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Democratising China and Taiwan: cultural and institutional paradigms

Chiou, C. L

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Maoist militant revolution died with Mao on 9 September 1 976. Deng Xioaping's political reform, in spite of the great expectations it raised by the 1979-89 modernization push, met an equally tragic death on 4 June 1 989, when he sent in his tanks to crush the peaceful pro-democracy demonstration in Tiananmen Square. Before 3 June no one foresaw that the 1989 pro-democracy movement would end up more disastrously than its equally famous forerunner, the May 4 Movement, exactly seventy years...[Show more]

dc.contributor.authorChiou, C. L
dc.date.accessioned2017-11-01T03:09:34Z
dc.date.available2017-11-01T03:09:34Z
dc.date.created1993
dc.identifier.isbn0731515471
dc.identifier.issn1037-1036
dc.identifier.urihttp://hdl.handle.net/1885/132919
dc.description.abstractMaoist militant revolution died with Mao on 9 September 1 976. Deng Xioaping's political reform, in spite of the great expectations it raised by the 1979-89 modernization push, met an equally tragic death on 4 June 1 989, when he sent in his tanks to crush the peaceful pro-democracy demonstration in Tiananmen Square. Before 3 June no one foresaw that the 1989 pro-democracy movement would end up more disastrously than its equally famous forerunner, the May 4 Movement, exactly seventy years earlier in 191 9. Of course, there are many differences between the two movements, but there are also many fundamental similarities. The most salient and remarkable similarity between the two historic events, which should cause the most soul-searching among the Chinese people, particularly the intellectuals, is the tragic, almost fatalistic, way the intellectuals' attempts at democratizing China met a tragic fate at the hands of the similar traditional Chinese authoritarian political despots. In terms of democratization, which was the principal modernization goal of the May 4 Movement, the Chinese reformist elites, both cultural and political, achieved very little in their seventy year long and painful struggles.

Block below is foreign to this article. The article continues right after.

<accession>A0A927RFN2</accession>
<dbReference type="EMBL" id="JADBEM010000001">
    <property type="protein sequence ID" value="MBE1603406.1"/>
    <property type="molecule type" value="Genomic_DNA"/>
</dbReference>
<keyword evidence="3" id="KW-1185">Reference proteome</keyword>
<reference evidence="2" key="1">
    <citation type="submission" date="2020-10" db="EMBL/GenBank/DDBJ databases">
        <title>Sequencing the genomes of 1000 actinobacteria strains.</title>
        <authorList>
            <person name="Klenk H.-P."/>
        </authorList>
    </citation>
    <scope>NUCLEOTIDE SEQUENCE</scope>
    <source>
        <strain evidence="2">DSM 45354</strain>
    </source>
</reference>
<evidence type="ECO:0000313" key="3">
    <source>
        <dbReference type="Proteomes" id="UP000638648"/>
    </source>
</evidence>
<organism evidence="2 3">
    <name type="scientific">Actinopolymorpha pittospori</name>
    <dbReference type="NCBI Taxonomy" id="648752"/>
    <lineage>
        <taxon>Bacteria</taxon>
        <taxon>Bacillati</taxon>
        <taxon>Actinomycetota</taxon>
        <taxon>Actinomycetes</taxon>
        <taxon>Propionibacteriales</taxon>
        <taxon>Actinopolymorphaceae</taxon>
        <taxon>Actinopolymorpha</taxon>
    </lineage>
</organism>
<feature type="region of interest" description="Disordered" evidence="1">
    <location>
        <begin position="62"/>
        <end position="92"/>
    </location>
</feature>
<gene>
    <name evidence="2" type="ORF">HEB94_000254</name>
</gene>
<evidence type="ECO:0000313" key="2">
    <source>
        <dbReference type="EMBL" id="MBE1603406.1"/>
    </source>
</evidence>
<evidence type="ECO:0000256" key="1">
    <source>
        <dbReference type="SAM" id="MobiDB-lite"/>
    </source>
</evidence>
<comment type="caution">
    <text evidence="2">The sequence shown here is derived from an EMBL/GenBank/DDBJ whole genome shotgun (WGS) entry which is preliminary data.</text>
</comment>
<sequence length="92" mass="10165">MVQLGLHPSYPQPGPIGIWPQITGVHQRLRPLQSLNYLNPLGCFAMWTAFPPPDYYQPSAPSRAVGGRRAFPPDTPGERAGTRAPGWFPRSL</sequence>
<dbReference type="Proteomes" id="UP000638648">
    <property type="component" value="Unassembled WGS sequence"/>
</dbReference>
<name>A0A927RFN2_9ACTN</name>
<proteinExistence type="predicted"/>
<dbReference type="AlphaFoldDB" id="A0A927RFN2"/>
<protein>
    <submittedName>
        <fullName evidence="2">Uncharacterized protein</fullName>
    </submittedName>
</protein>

dc.format.extent66 pages
dc.format.extent1.9 MB
dc.format.mimetypeapplication/pdf
dc.language.isoen_AU
dc.publisherCanberra, ACT : Dept. of Political and Social Change, Research School of Pacific and Asian Studies, The Australian National University.
dc.relation.ispartofseriesRegime Change and Maintenance in Asia and the Pacific. Discussion paper series: No. 11
dc.rightsAuthor/s retain copyright
dc.titleDemocratising China and Taiwan: cultural and institutional paradigms
dc.typeWorking/Technical Paper
local.description.notesThis paper was originally presented at the Australasian Political Studies Association Conference at the Australian National University, Canberra, in September 1992.
local.type.statusPublished Version
dcterms.accessRightsOpen Access
dc.provenancePacific Institute Digitisation Project
dc.provenanceRegime Change and Regime Maintenance in Asia and the Pacific Project
CollectionsANU Pacific Institute

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